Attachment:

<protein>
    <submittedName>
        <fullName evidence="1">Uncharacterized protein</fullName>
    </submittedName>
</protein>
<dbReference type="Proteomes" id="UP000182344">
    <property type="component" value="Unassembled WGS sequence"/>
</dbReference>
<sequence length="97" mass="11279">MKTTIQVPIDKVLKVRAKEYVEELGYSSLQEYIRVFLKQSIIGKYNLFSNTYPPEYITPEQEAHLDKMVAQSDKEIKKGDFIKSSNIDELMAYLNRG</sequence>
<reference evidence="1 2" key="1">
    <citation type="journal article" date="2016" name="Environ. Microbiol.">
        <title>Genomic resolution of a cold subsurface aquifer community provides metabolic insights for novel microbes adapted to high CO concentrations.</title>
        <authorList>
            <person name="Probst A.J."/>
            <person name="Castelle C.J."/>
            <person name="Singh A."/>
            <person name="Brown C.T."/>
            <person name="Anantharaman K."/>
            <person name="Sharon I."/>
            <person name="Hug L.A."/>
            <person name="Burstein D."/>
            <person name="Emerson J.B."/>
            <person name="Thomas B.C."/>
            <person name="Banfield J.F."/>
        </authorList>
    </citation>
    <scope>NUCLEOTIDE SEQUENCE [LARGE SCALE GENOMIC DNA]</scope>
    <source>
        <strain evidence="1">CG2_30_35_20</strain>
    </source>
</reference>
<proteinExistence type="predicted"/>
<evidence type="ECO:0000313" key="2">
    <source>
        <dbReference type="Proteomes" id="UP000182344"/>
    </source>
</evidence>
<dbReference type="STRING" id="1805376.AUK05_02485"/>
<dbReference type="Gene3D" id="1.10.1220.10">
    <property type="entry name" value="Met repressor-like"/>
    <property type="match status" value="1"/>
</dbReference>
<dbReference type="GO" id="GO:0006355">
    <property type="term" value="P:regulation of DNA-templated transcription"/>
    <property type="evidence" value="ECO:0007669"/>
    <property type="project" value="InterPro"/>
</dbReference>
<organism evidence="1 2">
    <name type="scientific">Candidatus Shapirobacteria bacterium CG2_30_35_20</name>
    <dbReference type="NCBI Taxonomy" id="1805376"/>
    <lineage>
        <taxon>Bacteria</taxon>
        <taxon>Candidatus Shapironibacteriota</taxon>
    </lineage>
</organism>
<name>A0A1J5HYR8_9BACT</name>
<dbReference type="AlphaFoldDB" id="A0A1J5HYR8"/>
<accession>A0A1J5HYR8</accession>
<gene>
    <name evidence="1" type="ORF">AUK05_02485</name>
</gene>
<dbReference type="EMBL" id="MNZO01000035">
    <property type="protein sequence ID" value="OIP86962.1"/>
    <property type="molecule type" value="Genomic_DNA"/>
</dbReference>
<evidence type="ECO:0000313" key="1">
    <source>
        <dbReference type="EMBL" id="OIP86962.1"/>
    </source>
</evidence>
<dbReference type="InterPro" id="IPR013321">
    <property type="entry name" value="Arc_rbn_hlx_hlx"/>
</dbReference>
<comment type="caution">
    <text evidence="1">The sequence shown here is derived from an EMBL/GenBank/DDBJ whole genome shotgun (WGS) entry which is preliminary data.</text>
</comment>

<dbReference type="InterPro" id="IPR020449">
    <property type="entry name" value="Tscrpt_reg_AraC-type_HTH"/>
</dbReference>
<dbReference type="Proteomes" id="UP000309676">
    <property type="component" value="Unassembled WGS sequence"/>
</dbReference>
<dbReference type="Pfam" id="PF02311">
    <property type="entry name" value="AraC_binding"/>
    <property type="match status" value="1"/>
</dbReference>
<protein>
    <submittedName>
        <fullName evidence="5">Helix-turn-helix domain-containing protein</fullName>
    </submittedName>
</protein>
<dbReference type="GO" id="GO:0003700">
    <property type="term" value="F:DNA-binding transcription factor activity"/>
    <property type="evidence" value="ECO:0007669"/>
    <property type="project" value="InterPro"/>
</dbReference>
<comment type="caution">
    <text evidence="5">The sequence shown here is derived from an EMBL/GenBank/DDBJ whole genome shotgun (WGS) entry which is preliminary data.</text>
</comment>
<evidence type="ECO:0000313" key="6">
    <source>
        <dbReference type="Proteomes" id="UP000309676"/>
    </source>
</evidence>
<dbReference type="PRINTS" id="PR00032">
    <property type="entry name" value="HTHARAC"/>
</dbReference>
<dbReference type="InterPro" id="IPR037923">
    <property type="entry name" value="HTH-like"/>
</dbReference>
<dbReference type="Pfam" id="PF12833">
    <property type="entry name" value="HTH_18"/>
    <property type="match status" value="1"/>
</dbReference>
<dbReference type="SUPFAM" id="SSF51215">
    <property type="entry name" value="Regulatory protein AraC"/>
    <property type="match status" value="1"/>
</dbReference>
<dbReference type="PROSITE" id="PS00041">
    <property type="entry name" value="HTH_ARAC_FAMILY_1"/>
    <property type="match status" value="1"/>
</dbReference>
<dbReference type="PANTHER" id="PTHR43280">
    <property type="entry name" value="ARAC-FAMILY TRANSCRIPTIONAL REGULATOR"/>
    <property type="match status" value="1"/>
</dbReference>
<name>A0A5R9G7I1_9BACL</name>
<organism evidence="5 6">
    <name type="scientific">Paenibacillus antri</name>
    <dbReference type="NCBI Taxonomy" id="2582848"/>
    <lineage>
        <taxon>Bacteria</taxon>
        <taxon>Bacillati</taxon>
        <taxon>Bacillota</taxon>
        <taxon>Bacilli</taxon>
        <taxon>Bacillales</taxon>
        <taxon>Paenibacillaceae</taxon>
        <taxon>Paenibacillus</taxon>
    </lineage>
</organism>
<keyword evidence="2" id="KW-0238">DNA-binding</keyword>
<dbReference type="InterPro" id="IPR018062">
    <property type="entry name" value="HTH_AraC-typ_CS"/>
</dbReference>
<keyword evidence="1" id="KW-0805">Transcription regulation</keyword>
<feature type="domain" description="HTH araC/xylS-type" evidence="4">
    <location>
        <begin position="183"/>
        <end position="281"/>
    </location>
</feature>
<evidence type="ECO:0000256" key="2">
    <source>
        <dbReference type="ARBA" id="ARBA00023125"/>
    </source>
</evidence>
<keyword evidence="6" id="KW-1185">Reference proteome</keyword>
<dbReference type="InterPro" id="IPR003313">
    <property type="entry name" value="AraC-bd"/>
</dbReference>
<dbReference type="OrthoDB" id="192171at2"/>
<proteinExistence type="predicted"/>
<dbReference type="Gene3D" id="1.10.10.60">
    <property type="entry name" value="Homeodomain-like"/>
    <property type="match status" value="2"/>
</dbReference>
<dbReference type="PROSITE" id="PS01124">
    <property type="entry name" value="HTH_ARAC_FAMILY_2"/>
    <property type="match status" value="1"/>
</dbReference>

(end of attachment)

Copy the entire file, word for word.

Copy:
<protein>
    <submittedName>
        <fullName evidence="1">Uncharacterized protein</fullName>
    </submittedName>
</protein>
<dbReference type="Proteomes" id="UP000182344">
    <property type="component" value="Unassembled WGS sequence"/>
</dbReference>
<sequence length="97" mass="11279">MKTTIQVPIDKVLKVRAKEYVEELGYSSLQEYIRVFLKQSIIGKYNLFSNTYPPEYITPEQEAHLDKMVAQSDKEIKKGDFIKSSNIDELMAYLNRG</sequence>
<reference evidence="1 2" key="1">
    <citation type="journal article" date="2016" name="Environ. Microbiol.">
        <title>Genomic resolution of a cold subsurface aquifer community provides metabolic insights for novel microbes adapted to high CO concentrations.</title>
        <authorList>
            <person name="Probst A.J."/>
            <person name="Castelle C.J."/>
            <person name="Singh A."/>
            <person name="Brown C.T."/>
            <person name="Anantharaman K."/>
            <person name="Sharon I."/>
            <person name="Hug L.A."/>
            <person name="Burstein D."/>
            <person name="Emerson J.B."/>
            <person name="Thomas B.C."/>
            <person name="Banfield J.F."/>
        </authorList>
    </citation>
    <scope>NUCLEOTIDE SEQUENCE [LARGE SCALE GENOMIC DNA]</scope>
    <source>
        <strain evidence="1">CG2_30_35_20</strain>
    </source>
</reference>
<proteinExistence type="predicted"/>
<evidence type="ECO:0000313" key="2">
    <source>
        <dbReference type="Proteomes" id="UP000182344"/>
    </source>
</evidence>
<dbReference type="STRING" id="1805376.AUK05_02485"/>
<dbReference type="Gene3D" id="1.10.1220.10">
    <property type="entry name" value="Met repressor-like"/>
    <property type="match status" value="1"/>
</dbReference>
<dbReference type="GO" id="GO:0006355">
    <property type="term" value="P:regulation of DNA-templated transcription"/>
    <property type="evidence" value="ECO:0007669"/>
    <property type="project" value="InterPro"/>
</dbReference>
<organism evidence="1 2">
    <name type="scientific">Candidatus Shapirobacteria bacterium CG2_30_35_20</name>
    <dbReference type="NCBI Taxonomy" id="1805376"/>
    <lineage>
        <taxon>Bacteria</taxon>
        <taxon>Candidatus Shapironibacteriota</taxon>
    </lineage>
</organism>
<name>A0A1J5HYR8_9BACT</name>
<dbReference type="AlphaFoldDB" id="A0A1J5HYR8"/>
<accession>A0A1J5HYR8</accession>
<gene>
    <name evidence="1" type="ORF">AUK05_02485</name>
</gene>
<dbReference type="EMBL" id="MNZO01000035">
    <property type="protein sequence ID" value="OIP86962.1"/>
    <property type="molecule type" value="Genomic_DNA"/>
</dbReference>
<evidence type="ECO:0000313" key="1">
    <source>
        <dbReference type="EMBL" id="OIP86962.1"/>
    </source>
</evidence>
<dbReference type="InterPro" id="IPR013321">
    <property type="entry name" value="Arc_rbn_hlx_hlx"/>
</dbReference>
<comment type="caution">
    <text evidence="1">The sequence shown here is derived from an EMBL/GenBank/DDBJ whole genome shotgun (WGS) entry which is preliminary data.</text>
</comment>

<dbReference type="InterPro" id="IPR020449">
    <property type="entry name" value="Tscrpt_reg_AraC-type_HTH"/>
</dbReference>
<dbReference type="Proteomes" id="UP000309676">
    <property type="component" value="Unassembled WGS sequence"/>
</dbReference>
<dbReference type="Pfam" id="PF02311">
    <property type="entry name" value="AraC_binding"/>
    <property type="match status" value="1"/>
</dbReference>
<protein>
    <submittedName>
        <fullName evidence="5">Helix-turn-helix domain-containing protein</fullName>
    </submittedName>
</protein>
<dbReference type="GO" id="GO:0003700">
    <property type="term" value="F:DNA-binding transcription factor activity"/>
    <property type="evidence" value="ECO:0007669"/>
    <property type="project" value="InterPro"/>
</dbReference>
<comment type="caution">
    <text evidence="5">The sequence shown here is derived from an EMBL/GenBank/DDBJ whole genome shotgun (WGS) entry which is preliminary data.</text>
</comment>
<evidence type="ECO:0000313" key="6">
    <source>
        <dbReference type="Proteomes" id="UP000309676"/>
    </source>
</evidence>
<dbReference type="PRINTS" id="PR00032">
    <property type="entry name" value="HTHARAC"/>
</dbReference>
<dbReference type="InterPro" id="IPR037923">
    <property type="entry name" value="HTH-like"/>
</dbReference>
<dbReference type="Pfam" id="PF12833">
    <property type="entry name" value="HTH_18"/>
    <property type="match status" value="1"/>
</dbReference>
<dbReference type="SUPFAM" id="SSF51215">
    <property type="entry name" value="Regulatory protein AraC"/>
    <property type="match status" value="1"/>
</dbReference>
<dbReference type="PROSITE" id="PS00041">
    <property type="entry name" value="HTH_ARAC_FAMILY_1"/>
    <property type="match status" value="1"/>
</dbReference>
<dbReference type="PANTHER" id="PTHR43280">
    <property type="entry name" value="ARAC-FAMILY TRANSCRIPTIONAL REGULATOR"/>
    <property type="match status" value="1"/>
</dbReference>
<name>A0A5R9G7I1_9BACL</name>
<organism evidence="5 6">
    <name type="scientific">Paenibacillus antri</name>
    <dbReference type="NCBI Taxonomy" id="2582848"/>
    <lineage>
        <taxon>Bacteria</taxon>
        <taxon>Bacillati</taxon>
        <taxon>Bacillota</taxon>
        <taxon>Bacilli</taxon>
        <taxon>Bacillales</taxon>
        <taxon>Paenibacillaceae</taxon>
        <taxon>Paenibacillus</taxon>
    </lineage>
</organism>
<keyword evidence="2" id="KW-0238">DNA-binding</keyword>
<dbReference type="InterPro" id="IPR018062">
    <property type="entry name" value="HTH_AraC-typ_CS"/>
</dbReference>
<keyword evidence="1" id="KW-0805">Transcription regulation</keyword>
<feature type="domain" description="HTH araC/xylS-type" evidence="4">
    <location>
        <begin position="183"/>
        <end position="281"/>
    </location>
</feature>
<evidence type="ECO:0000256" key="2">
    <source>
        <dbReference type="ARBA" id="ARBA00023125"/>
    </source>
</evidence>
<keyword evidence="6" id="KW-1185">Reference proteome</keyword>
<dbReference type="InterPro" id="IPR003313">
    <property type="entry name" value="AraC-bd"/>
</dbReference>
<dbReference type="OrthoDB" id="192171at2"/>
<proteinExistence type="predicted"/>
<dbReference type="Gene3D" id="1.10.10.60">
    <property type="entry name" value="Homeodomain-like"/>
    <property type="match status" value="2"/>
</dbReference>
<dbReference type="PROSITE" id="PS01124">
    <property type="entry name" value="HTH_ARAC_FAMILY_2"/>
    <property type="match status" value="1"/>
</dbReference>